Al Loving was an African American painter with great international recognition and prestige, whose work is part of the aesthetics of expressionist abstraction. When he was little more than 30 years, Loving had already made a solo exhibition at the important “Whitney Museum of American Art” in New York, an event that was decisive for his later career, and opened many doors to fame. In fact, he was the first African American artist who had a solo show at the relevant museum.
The earliest abstractions made by the artist were very geometric, based on straight lines and flat areas, often with the figure of the cube as recurring element. Later the artist became more expressive, more free from the shackles of his geometric painting, which, according to the author, had imprisoned him, not let him amplify his creativity. Thus began the works made with bits and pieces of cloth. They were numerous strips of canvas, cut by the artist, and also painted, crushed, darned. The end result was wonderful, as if the artist had broken and returned to restructure his own creative path. All this with an astonishing spontaneity.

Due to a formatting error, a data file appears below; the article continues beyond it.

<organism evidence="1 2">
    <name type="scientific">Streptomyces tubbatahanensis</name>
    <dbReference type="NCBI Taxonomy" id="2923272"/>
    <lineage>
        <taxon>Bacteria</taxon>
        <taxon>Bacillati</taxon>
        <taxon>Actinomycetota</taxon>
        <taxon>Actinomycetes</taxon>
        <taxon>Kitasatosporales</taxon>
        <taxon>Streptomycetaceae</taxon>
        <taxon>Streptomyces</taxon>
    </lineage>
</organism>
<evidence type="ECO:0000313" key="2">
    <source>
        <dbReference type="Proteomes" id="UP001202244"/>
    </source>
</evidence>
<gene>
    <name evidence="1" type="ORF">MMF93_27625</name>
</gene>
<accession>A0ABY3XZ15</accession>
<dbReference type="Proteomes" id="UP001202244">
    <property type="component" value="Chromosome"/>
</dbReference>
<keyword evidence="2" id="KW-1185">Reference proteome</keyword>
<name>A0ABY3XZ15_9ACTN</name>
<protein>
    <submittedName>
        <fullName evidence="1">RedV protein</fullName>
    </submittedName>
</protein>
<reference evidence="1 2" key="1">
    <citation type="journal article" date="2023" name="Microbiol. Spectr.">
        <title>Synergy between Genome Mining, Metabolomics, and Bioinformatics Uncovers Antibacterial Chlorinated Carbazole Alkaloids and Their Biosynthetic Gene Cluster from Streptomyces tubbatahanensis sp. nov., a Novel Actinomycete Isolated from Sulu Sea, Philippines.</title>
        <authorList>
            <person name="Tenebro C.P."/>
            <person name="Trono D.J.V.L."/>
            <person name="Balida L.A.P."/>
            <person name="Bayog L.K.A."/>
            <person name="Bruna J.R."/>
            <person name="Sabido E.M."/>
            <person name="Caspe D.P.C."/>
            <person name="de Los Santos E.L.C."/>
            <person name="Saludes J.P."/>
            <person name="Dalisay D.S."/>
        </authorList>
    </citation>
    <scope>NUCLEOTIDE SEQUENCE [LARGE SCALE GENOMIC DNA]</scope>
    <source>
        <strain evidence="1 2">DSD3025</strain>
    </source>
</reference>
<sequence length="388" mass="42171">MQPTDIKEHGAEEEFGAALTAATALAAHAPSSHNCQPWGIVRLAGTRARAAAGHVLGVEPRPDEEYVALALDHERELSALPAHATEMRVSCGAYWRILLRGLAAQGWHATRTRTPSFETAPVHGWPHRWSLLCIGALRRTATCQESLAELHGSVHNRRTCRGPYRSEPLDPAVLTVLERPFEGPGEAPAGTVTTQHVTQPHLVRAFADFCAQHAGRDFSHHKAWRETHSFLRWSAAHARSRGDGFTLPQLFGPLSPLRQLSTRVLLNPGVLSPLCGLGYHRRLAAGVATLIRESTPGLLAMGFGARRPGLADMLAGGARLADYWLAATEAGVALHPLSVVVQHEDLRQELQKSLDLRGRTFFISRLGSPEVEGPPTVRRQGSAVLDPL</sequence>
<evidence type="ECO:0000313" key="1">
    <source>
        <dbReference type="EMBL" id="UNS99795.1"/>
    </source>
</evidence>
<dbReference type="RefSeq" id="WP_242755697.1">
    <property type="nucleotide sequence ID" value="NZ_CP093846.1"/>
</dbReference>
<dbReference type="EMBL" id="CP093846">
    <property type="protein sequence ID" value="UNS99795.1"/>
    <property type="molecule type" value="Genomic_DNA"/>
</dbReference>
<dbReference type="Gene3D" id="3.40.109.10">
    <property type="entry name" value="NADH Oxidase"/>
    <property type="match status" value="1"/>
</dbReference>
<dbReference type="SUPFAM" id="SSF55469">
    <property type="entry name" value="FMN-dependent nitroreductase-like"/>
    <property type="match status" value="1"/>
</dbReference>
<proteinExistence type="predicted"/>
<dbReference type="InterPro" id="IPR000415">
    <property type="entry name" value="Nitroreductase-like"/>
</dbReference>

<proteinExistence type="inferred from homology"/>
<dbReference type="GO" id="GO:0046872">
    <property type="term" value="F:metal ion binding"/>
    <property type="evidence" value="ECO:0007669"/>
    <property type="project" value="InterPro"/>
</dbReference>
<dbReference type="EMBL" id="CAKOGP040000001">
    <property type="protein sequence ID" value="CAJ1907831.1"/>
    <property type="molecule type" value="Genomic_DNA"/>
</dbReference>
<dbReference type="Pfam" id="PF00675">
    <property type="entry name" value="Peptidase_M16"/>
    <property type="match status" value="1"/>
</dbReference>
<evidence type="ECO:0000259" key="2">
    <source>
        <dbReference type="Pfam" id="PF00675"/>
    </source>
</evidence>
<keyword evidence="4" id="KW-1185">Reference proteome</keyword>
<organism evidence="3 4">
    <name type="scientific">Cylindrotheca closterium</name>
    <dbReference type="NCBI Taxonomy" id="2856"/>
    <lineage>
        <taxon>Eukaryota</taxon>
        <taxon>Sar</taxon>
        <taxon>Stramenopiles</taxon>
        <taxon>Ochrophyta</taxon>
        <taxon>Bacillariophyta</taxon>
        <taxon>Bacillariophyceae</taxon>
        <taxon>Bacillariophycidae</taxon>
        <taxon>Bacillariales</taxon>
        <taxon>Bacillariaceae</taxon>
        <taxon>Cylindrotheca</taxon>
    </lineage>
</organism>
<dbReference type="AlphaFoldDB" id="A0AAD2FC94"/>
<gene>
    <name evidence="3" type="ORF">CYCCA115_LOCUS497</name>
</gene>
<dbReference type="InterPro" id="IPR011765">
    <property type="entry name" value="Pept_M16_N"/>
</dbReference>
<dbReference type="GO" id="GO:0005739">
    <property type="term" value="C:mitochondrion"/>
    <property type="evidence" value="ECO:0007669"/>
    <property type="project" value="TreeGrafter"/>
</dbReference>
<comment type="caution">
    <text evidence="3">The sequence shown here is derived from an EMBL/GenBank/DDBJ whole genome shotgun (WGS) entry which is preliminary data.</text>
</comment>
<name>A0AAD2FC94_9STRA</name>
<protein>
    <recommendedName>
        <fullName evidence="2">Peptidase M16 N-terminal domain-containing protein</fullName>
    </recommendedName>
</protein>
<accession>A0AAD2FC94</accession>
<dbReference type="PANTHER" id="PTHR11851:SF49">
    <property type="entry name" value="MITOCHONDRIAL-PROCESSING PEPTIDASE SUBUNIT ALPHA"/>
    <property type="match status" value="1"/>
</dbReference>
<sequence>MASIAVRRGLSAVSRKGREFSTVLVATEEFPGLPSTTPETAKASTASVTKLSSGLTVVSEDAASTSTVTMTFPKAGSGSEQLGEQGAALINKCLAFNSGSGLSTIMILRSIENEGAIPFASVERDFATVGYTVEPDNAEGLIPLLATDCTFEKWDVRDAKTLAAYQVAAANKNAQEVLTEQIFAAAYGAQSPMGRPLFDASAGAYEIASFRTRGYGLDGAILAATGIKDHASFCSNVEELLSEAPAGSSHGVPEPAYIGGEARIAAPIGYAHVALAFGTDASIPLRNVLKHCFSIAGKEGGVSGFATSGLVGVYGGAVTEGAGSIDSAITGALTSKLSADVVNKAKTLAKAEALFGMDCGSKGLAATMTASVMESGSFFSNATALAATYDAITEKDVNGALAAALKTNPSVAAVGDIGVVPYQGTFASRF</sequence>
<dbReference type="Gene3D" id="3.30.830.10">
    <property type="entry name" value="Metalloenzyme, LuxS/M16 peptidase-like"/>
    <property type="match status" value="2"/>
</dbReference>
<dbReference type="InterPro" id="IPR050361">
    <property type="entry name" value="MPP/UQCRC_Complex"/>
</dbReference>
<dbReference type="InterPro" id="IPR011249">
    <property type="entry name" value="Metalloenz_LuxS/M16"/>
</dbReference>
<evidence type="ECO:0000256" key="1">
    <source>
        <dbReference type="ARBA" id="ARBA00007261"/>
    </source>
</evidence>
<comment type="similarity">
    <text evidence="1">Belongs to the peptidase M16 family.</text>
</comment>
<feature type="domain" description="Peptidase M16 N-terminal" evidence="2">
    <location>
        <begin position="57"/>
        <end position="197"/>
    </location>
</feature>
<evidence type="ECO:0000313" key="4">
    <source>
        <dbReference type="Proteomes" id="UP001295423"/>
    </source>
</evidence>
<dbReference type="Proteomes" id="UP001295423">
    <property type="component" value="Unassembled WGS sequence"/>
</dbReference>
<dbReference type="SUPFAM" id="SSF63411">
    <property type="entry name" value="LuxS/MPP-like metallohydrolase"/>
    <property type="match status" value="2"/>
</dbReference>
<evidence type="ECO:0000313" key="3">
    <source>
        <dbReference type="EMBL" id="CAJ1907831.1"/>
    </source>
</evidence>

Another interesting aspect explored by the artist were the multiple collages made from cardboard and paper, with a shrill and seductive color gamut. In these cases, the space occupied a key role, especially in the manner of holes or empty areas, which confer great dynamism to the work.
With an impressive work, the death of Al Loving meant a tremendous loss for the African American culture as a whole. However, his legacy is eternal, resisting any test of time.
Collections: His artwork can be found in permanent collections such as The Metropolitan Museum of Art, the Studio Museum in Harlem, the Whitney Museum of American Art in New York, as well as the Detroit Institute of Arts.